On the outskirts of the village of Gantick stand two small semi-detached cottages, coloured with the same pale yellow wash, their front gardens descending to the high-road in parallel lines, their back gardens (which are somewhat longer) climbing to a little wood of secular elms, traditionally asserted to be the remnant of a mighty forest. The party hedge is heightened by a thick screen of white-thorn on which the buds were just showing pink when I took up my lodging in the left-hand cottage (the 10th of May by my diary); and at the end of it are two small arbours, set back to back, their dilapidated sides and roofs bound together by clematis.
The night of my arrival, my landlady asked me to make the least possible noise in unpacking my portmanteau, because there was trouble next door, and the partitions were thin. Our neighbour’s wife was down with inflammation, she explained–inflammation of the lungs, as I learnt by a question or two. It was a bad case. She was a wisht, ailing soul to begin with. Also the owls in the wood above had been hooting loudly, for nights past: and yesterday a hedge-sparrow lit on the sill of the sick-room window, two sure tokens of approaching death. The sick woman was being nursed by her elder sister, who had lived in the house for two years, and practically taken charge of it. “Better the man had married she” my landlady added, somewhat unfeelingly.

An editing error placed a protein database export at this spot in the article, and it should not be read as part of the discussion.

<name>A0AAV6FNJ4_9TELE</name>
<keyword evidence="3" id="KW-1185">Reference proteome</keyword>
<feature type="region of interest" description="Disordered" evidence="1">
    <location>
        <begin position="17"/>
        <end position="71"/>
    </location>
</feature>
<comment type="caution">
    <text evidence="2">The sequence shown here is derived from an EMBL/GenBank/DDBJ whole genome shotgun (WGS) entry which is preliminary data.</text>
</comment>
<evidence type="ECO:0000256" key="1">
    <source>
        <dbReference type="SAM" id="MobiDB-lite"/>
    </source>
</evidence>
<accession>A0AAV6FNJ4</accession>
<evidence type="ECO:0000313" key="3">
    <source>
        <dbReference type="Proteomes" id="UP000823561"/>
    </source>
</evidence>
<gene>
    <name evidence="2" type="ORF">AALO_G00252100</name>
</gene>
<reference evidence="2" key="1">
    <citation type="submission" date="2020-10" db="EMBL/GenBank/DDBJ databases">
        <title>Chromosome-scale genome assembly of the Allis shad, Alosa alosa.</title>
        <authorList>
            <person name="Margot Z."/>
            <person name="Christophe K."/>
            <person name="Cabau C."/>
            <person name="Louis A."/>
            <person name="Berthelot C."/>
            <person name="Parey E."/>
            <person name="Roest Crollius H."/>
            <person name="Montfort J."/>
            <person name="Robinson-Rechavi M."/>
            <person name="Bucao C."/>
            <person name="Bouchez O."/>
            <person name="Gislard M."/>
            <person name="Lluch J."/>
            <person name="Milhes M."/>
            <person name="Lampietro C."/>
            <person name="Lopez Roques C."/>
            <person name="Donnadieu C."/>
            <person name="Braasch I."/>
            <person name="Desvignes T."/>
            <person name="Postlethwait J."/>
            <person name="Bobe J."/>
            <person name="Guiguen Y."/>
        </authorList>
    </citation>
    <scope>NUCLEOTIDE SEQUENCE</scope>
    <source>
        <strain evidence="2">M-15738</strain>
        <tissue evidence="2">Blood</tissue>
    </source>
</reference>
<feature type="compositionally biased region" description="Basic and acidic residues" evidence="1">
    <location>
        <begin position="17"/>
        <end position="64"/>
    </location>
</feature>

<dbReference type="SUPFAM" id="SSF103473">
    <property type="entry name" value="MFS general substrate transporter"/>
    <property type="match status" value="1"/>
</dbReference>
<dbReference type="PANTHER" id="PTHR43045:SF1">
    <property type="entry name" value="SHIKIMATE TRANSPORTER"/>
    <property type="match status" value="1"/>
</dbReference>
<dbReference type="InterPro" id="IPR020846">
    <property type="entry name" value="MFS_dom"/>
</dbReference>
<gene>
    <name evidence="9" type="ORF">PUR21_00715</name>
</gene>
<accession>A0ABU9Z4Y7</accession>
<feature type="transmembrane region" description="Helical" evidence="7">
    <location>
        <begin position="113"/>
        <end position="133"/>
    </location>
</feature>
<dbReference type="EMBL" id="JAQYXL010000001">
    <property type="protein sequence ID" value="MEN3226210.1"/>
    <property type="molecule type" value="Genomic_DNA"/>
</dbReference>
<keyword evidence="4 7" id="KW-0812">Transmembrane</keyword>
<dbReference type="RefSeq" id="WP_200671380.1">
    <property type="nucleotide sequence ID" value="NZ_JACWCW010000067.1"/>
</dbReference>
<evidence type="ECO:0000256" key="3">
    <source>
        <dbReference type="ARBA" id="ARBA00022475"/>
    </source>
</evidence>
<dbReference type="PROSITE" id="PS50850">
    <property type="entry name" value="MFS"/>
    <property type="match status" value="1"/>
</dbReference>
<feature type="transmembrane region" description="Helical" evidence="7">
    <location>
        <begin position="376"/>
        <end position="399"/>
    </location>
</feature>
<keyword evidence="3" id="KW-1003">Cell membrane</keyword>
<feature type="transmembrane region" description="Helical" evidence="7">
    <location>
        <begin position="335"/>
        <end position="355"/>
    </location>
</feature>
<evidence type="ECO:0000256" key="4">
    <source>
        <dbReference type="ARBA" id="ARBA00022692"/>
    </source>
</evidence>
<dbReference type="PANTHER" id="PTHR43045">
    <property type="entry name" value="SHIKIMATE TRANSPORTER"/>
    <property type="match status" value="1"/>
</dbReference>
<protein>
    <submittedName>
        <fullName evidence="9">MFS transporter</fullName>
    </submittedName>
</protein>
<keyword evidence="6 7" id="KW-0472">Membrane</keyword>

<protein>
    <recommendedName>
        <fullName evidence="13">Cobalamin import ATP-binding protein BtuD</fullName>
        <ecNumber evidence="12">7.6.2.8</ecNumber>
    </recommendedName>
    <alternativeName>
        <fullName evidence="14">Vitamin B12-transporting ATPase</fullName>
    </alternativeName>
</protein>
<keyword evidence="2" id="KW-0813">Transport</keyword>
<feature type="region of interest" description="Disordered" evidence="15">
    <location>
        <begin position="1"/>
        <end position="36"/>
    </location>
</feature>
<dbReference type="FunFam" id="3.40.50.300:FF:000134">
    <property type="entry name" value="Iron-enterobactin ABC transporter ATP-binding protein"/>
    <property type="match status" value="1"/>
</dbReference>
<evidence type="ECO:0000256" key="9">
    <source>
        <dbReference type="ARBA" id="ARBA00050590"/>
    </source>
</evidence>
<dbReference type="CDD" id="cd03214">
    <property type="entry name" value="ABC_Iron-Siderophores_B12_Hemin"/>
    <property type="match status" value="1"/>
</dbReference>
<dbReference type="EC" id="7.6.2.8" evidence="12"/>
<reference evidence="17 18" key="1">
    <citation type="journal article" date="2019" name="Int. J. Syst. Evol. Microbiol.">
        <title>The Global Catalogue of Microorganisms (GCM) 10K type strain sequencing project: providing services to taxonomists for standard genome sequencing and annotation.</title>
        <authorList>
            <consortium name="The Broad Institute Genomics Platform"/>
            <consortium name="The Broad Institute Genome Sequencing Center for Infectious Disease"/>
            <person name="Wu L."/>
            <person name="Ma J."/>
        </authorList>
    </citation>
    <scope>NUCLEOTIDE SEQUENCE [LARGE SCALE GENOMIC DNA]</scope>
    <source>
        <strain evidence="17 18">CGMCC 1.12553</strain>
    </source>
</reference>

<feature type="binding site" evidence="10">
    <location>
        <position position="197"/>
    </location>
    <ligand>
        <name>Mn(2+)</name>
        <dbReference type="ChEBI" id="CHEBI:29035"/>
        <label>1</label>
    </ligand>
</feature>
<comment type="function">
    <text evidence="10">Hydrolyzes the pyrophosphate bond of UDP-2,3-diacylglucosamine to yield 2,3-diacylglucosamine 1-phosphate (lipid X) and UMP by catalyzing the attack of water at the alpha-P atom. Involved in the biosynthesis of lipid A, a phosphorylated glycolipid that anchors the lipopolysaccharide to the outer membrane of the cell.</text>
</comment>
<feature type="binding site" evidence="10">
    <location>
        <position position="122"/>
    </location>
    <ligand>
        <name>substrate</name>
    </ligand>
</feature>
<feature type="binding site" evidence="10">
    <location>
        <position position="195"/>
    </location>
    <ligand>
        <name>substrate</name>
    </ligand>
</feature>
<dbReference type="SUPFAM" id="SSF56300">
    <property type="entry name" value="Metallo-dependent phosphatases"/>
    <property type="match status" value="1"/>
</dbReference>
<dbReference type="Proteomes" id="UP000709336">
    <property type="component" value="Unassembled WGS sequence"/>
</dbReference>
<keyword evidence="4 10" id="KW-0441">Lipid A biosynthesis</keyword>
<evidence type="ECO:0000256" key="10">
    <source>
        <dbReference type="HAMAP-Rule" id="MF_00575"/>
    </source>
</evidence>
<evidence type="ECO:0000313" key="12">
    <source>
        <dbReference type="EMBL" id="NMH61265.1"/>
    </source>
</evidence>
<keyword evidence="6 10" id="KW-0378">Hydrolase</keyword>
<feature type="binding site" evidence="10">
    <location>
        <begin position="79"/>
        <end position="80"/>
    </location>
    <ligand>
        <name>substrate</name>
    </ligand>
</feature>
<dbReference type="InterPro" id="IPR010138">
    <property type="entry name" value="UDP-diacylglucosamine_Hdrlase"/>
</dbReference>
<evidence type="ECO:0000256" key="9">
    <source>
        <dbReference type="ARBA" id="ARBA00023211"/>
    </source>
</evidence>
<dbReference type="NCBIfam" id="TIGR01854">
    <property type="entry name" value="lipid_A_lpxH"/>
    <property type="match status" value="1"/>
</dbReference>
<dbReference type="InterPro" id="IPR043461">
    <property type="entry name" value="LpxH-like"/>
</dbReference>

I saw the man in his garden early next morning: a tall fellow, hardly yet on the wrong side of thirty, dressed in loose-fitting tweed coat and corduroys. A row of bee-hives stood along his side of the party wall, and he had taken the farthest one, which was empty, off its stand, and was rubbing it on the inside with a handful of elder-flower buds, by way of preparation for a new swarm. Even from my bed-room window I remarked, as he turned his head occasionally, that he was singularly handsome. His movements were those of a lazy man in a hurry, though there seemed no reason for hurry in his task. But when it was done, and the hive replaced, his behaviour began to be so eccentric that I paused in the midst of my shaving, to watch.
He passed slowly down the line of bee-hives, halting beside each in turn, and bending his head down close to the orifice with the exact action of a man whispering a secret into another’s ear. I believe he kept this attitude for a couple of minutes beside each hive–there were eight, besides the empty one. At the end of the row he lifted his head, straightened his shoulders, and cast a glance up at my window, where I kept well out of sight. A minute after, he entered his house by the back door, and did not reappear.
At breakfast I asked my landlady if our neighbour were wrong in his head at all. She looked astonished, and answered, “No: he was a do-nothing fellow–unless you counted it hard work to drive a carrier’s van thrice a week into Tregarrick, and home the same night. But he kept very steady, and had a name for good nature.”
Next day the man was in his garden at the same hour, and repeated the performance. Throughout the following night I was kept awake by a series of monotonous groans that reached me through the partition, and the murmur of voices speaking at intervals. It was horrible to lie within a few inches of the sick woman’s head, to listen to her agony and be unable to help, unable even to see. Towards six in the morning, in bright daylight, I dropped off to sleep at last.